• Cronus and his Goa’uld servant lept to the conclusion that Carter and Teal’c were also robots, because they discovered that Daniel was one. This seems unwarranted.
  • Cronus tried to kill Teal’c by crushing the larval Goa’uld symbiote in his pouch, just as he’d killed Teal’c’s father many years before (“Crossroads”). The symbiote’s blood mixes with the Jaffa’s, poisoning him.
  • Teal’c’s robot double was injured with only one staff weapon blast — and the majority of that was filtered by the Jaffa standing in front of him. It seems more likely that he died from a loss of power, and not from this injury alone.

    Carter’s double, on the other hand, appears to have died from overloading her electrical system. And although O’Neill’s robotic duplicate received multiple staff weapon injuries, he told Darian that he was dying because he was running out of energy.

  • Carter has learned a lot about the internal operations of a Goa’uld mothership, knowing even how to lock down the level section doors. Where did she learn this? It seems unlikely that she would have acquired this knowledge during her few times aboard Goa’uld motherships in the past (“Within the Serpent’s Grasp,” “Out of Mind”). Perhaps she knew how to operate the systems from the latent memories of the Tok’ra Jolinar (“The Tok’ra, Part 1”).
  • The death of Cronus will certainly have a major affect on the balance of power in the galaxy. The System Lords were already outnumbered by Apophis’ new fleet by more than two-to-one (“The Serpent’s Venom”). Teal’c may have inadvertently given Apophis an even greater edge in conquering the System Lords and ruling the galaxy.
  • The final image of Cronus’ mothership landing on the Juna pyramid required a bit of visual trickery on the part of the VFX artists. Although it has long been established (as a pre-Stargate program theory of Daniel Jackson) that the pyramids were built as landing platforms for alien space craft, in this case the ship isn’t the right shape. The Juna pyramid has four sides; but the Ha’tak-class mothership has only three sides. (There is a four-sided pyramid ship, used by Ra in the 1994 feature film.)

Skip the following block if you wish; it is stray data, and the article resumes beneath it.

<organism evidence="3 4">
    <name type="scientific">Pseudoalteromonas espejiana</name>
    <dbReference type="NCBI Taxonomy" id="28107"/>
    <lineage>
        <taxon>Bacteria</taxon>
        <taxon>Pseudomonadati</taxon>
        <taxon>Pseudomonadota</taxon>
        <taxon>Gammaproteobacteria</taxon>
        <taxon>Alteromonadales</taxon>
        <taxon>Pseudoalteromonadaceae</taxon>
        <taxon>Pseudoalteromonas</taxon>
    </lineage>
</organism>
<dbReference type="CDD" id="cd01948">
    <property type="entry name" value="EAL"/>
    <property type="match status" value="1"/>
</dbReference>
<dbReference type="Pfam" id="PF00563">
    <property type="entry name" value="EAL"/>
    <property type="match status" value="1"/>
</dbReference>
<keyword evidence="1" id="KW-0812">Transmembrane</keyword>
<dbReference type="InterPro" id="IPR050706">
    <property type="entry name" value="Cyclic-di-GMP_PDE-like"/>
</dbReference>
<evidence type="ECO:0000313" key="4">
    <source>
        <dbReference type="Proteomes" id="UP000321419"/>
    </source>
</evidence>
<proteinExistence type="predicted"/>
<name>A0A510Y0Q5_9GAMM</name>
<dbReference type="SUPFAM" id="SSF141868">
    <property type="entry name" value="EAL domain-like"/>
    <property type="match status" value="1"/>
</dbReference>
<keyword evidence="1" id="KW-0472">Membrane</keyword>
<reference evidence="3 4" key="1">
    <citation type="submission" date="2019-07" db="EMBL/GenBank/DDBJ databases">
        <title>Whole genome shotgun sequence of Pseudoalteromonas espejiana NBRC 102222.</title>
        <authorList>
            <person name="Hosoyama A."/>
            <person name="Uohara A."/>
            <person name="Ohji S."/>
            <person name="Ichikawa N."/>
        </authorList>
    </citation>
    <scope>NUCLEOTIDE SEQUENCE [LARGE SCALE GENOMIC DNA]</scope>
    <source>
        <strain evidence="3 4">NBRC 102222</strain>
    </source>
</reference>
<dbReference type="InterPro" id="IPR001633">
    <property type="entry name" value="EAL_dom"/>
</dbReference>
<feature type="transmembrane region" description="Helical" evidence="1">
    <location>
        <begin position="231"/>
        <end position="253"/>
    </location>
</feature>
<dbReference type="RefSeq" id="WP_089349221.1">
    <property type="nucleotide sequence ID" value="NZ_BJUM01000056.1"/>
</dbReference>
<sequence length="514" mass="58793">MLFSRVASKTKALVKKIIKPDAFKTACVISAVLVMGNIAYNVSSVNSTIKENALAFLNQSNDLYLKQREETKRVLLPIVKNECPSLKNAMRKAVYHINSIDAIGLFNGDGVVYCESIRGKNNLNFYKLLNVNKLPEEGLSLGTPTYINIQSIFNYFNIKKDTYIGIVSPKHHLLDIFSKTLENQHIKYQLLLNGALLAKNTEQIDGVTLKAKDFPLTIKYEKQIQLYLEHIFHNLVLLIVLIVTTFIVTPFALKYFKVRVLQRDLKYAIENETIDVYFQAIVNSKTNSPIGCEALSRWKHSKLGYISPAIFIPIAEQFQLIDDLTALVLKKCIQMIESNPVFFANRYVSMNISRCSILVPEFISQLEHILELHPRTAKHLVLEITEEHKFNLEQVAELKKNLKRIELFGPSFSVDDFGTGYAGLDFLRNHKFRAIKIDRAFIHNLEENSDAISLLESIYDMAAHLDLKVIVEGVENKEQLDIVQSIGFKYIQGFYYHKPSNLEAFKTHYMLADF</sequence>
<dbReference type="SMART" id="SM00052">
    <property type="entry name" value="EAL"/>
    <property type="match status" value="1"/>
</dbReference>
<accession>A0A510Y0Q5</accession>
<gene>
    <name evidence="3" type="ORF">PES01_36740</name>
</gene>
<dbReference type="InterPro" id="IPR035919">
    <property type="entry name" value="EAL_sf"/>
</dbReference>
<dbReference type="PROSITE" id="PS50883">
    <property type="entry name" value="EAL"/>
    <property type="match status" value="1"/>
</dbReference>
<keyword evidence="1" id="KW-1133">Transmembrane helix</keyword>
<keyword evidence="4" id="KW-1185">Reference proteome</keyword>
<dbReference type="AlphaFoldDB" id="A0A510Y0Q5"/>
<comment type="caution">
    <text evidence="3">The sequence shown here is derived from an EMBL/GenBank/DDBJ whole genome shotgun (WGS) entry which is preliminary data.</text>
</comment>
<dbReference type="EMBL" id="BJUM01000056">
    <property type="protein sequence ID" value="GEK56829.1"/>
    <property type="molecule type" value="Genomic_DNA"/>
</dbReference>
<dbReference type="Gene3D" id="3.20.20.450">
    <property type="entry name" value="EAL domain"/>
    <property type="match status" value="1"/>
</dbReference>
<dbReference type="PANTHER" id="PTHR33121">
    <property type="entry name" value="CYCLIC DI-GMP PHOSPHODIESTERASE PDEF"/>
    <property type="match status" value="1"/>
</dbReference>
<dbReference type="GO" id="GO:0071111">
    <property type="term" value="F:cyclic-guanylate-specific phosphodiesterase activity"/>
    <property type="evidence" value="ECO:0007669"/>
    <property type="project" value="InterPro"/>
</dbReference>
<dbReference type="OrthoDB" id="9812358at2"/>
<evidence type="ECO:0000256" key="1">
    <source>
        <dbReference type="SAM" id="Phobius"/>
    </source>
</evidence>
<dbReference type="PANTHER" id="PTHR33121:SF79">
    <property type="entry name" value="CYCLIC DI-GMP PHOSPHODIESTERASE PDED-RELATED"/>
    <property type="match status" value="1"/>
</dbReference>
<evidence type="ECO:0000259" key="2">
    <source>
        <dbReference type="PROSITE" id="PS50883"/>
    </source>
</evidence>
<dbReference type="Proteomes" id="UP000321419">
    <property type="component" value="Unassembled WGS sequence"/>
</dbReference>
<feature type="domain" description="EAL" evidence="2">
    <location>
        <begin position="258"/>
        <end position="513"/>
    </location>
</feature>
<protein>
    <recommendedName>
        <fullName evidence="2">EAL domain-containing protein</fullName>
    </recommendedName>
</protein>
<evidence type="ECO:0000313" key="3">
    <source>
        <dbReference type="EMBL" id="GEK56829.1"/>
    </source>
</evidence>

NOTES

  • The S.G.C. computer system has a set frequency on which I.D.C. codes are transmitted. Other information, such as text, can also be transmitted on that frequency and read by the computers.
  • The standard Goa’uld mothership has, on average, a standard compliment of as many as 1,000 Jaffa.
  • The command deck of a Goa’uld mothership is called the “pel’tac.”
  • A Goa’uld hand device can repel a blast from a zat gun quite effectively.

CHARACTER DEVELOPMENT

  • CronusCronus – The powerful System Lord Cronus is dead. Through his own arrogance, he allowed Teal’c’s faster, stronger robot double an audience with him. But Cronus did have the situation under control, until the real Teal’c appeared as well.

    Well in character for a Goa’uld, Cronus killed one of his personal guard without a second thought, in order to shoot Teal’c’s robot double. And when he tried to kill the real Teal’c, he thought it perversely appropriate to kill him in the same way that had he murdered Teal’c’s father.

  • Teal'cTeal’c – Teal’c has avenged his father’s death by killing Cronus — though he may struggle with the fact that he himself did not kill the Goa’uld who murdered his father. Cronus was finally killed by Teal’c’s robot duplicate, who himself savored the revenge at first by slowly suffocating Cronus.

    Teal’c also witnessed the death of his nearly-immortal robot double, which may also have a lasting affect on him.